I must ask Jesus to help me judge myself correctly.  I must ask Jesus to help me see who I really am.  I must ask Jesus to help me understand just how much I need Him, how dependent on Him I truly am.  

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So, now that I have scared myself (and you?) sufficiently about the hazards of remaining blind, perhaps it might be a good idea to inject some hope into the process.

The records of the miracles of Francis are full of instances where he healed blindness.  As I read through them, however, I found one that was particularly intriguing.  This comes from Chapter 14 of The Treatise on the Miracles of Saint Francis by Thomas of Celano:

In Zancato, a village near Anagni, a knight named Gerardo had entirely lost his sight.  It happened that two Lesser Brothers arriving from abroad sought out his home for hospitality.  The whole household received them with honor and treated them with every kindness.  The brothers gave no notice of the blindness of their host.  After their stay, the two brothers journeyed to the brothers’ place six miles away and stayed there eight days.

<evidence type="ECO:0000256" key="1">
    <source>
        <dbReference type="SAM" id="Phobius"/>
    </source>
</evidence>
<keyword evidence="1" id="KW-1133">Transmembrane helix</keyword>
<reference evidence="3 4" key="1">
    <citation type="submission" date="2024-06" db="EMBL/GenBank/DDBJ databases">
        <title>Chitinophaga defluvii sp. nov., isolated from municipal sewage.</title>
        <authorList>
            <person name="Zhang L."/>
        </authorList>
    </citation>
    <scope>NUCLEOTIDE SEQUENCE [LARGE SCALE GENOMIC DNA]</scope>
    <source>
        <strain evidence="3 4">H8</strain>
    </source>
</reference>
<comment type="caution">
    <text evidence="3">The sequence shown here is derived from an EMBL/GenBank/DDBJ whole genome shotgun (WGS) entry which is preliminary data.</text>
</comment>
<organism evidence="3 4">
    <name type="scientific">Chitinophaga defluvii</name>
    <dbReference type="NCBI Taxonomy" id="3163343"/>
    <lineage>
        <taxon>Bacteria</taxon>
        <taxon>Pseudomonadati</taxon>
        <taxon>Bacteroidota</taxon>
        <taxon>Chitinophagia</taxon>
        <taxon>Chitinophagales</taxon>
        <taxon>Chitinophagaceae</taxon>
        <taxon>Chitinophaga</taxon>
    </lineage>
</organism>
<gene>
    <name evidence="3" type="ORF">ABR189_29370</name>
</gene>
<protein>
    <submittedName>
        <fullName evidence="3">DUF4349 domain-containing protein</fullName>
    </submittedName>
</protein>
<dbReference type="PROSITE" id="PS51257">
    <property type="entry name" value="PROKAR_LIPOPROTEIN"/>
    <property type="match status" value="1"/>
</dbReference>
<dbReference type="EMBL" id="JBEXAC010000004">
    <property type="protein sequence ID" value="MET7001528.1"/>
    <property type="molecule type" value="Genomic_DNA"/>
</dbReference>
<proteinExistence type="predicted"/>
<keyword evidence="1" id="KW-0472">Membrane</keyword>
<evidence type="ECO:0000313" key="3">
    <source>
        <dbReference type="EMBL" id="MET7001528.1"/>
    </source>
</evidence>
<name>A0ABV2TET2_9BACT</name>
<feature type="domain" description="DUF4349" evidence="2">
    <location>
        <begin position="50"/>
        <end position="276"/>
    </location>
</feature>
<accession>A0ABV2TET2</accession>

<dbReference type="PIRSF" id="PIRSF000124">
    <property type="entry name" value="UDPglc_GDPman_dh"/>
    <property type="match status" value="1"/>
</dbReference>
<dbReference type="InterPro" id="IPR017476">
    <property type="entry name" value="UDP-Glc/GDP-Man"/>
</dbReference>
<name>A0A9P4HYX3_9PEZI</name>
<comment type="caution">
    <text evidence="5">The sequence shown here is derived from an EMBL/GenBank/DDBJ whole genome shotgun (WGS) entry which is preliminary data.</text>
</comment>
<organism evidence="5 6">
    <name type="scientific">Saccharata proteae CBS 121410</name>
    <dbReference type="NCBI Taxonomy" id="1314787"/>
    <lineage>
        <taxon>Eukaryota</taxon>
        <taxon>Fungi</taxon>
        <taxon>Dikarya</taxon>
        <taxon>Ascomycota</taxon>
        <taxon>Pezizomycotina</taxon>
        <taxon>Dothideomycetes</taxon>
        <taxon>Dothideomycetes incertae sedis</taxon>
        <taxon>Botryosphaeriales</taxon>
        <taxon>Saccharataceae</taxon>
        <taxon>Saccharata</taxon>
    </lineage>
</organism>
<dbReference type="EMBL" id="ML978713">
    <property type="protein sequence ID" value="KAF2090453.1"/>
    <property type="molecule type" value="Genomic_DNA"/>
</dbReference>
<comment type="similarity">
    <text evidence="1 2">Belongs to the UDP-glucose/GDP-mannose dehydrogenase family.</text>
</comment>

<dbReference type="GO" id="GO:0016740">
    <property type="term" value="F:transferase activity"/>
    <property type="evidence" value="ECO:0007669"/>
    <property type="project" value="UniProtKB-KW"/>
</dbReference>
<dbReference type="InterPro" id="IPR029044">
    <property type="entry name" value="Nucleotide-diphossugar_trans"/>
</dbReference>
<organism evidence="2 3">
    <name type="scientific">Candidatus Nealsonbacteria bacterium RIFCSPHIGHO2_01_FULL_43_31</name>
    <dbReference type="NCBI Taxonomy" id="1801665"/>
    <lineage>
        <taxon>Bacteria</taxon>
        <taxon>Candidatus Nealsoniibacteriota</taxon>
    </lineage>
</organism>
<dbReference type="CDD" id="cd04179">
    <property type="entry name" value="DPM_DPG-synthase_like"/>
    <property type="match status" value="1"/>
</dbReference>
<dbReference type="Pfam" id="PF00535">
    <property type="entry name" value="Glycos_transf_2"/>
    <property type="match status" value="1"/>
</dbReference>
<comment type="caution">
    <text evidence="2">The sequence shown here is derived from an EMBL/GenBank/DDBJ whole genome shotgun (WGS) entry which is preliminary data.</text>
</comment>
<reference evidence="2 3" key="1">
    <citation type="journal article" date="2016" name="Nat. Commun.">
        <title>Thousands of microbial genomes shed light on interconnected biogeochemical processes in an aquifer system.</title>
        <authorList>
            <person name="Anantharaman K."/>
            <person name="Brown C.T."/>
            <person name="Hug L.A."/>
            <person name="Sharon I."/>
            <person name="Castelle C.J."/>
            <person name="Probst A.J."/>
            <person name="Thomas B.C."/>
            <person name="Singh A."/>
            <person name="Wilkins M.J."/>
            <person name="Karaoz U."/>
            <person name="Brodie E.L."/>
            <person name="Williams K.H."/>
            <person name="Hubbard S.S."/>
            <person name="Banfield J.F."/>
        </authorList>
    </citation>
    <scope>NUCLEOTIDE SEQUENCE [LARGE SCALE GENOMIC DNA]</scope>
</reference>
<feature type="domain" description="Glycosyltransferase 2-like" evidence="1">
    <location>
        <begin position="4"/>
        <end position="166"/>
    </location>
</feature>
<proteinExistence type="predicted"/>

One night blessed Francis appeared to one of the brothers in a dream with the command:  “Get up, hurry with your companion to the home of your host.  He honored me through you and on account of me was so graciously kind!  Show your thanks for your delightful reception and repay honor to the honorable!  For this man is sightless and blind, and that is what he deserves for the sins he has not yet confessed.  The shadows of eternal death await him, and unending torture is his lot.  He is bound to this by the misdeeds he has not let go.” 

When the father had gone, the son got up stunned and hurried with his companion to carry out the command.  Both of the brothers returned to the host together, and the one related what he had seen all in order.  The man was quite astonished as he confirmed the truth of all he heard.  He broke out in tears, freely made his confession and promised amendment.  As soon as the inner man was thus renewed, he recovered the outer light of his eyesight.  The greatness of this miracle spread everywhere and encouraged all who heard of it to extend the gift of hospitality.

The story is compelling because it addresses more than just a physical healing.  The healing is spiritual as well.  It also includes a self-examination that leads to penance.  The depth of the story, the duality of the healing, the embrace of conversion, all combine to echo the gospel and give a true life example of the power that is present in the teaching of Jesus about blindness.